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Social Cleavages in Politics

Updated: Nov 26, 2022

Written by Ikra Cavusoglu


One of the main reasons for extreme conflicts is social cleavages. It has caused a large number of events in history, whether they are logical or not. It is the method people divide into groups by shared traits. These traits are people’s ethnicities, occupations, territory, religion, and so on. In today's world, people reflect their ideologies via political parties by choosing the one that resembles them the most in order to come supremer than the other side. Its members must behave in accordance with their identities, according to Seymour Martin Lipset and Stein Rokkan, who also outlined these characteristics. It needs to be communicated through political parties which they make the base of [Lipset, 1967].


In the USA, there are 2 major parties, the Republicans and the Democrats since the 19th century. The Republicans tend to be more religious than the Democrats. The Public Religion Research Institute, according to the research they conducted, recited “Today, roughly three-quarters (73%) of the Republican Party is white Christian, but fewer than one-third (29%) of the Democratic Party identifies this way” [America’s, 2022]. This is a great example of political cleavage caused by religion and race.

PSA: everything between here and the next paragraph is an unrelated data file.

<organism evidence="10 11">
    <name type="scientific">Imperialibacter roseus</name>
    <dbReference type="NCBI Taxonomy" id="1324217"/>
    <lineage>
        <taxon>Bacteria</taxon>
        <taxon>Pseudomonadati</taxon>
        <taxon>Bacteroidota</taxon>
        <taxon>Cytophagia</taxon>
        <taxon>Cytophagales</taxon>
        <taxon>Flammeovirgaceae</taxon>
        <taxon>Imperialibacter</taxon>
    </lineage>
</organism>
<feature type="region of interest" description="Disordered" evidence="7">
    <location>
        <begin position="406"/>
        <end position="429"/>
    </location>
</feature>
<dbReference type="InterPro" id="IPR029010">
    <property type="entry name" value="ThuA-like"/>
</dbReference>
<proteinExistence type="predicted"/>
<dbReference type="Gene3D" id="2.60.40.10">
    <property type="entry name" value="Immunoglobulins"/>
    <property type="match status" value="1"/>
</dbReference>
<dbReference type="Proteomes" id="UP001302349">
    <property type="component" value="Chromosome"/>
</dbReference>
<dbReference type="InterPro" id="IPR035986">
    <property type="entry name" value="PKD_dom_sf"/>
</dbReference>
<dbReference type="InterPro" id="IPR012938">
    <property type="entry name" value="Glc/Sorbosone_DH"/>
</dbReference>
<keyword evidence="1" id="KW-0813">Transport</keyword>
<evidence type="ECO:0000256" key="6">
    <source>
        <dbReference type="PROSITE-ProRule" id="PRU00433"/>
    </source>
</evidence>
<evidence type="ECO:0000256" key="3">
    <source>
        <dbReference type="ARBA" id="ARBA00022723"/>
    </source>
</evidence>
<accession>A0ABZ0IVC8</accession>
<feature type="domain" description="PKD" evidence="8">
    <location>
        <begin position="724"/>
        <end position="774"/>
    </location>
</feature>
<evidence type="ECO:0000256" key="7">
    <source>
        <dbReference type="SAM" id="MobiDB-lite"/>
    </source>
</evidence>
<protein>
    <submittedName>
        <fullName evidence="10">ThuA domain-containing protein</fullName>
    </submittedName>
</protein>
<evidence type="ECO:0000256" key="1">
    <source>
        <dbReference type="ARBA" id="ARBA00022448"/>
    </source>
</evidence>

On further levels, social cleavage can be a threat to a nation since it can act as a centrifugal force, a force that splits the society so it would be torn into pieces. These are called Coinciding Cleavages. There are also Cross-cutting Cleavages, which happen when a cleavage divides itself. Religious groups, living both in the city and the rural areas, can be given as an example.


On the other hand, people can embrace each others’ differences with the help of other diverse groups. For the sake of example, a worker can belong to the same ethnicity as a business owner. This would unite them in another method. We call these centripetal forces.


To conclude, social cleavages come along with the people's existence in the political system and create a base for the expression of people’s diverse identities and opinions under the name of political cleavage.


References:
  1. America's changing religious identity. PRRI. (2021, October 14). Retrieved November 1, 2022, from https://www.prri.org/research/american-religious-landscape-christian-religiously-unaffiliated/.

  2. Lipset, S. M., & Rokkan, S. (1967). Cleavage structures, party systems, and voter alignments: An introduction. The Free Press.

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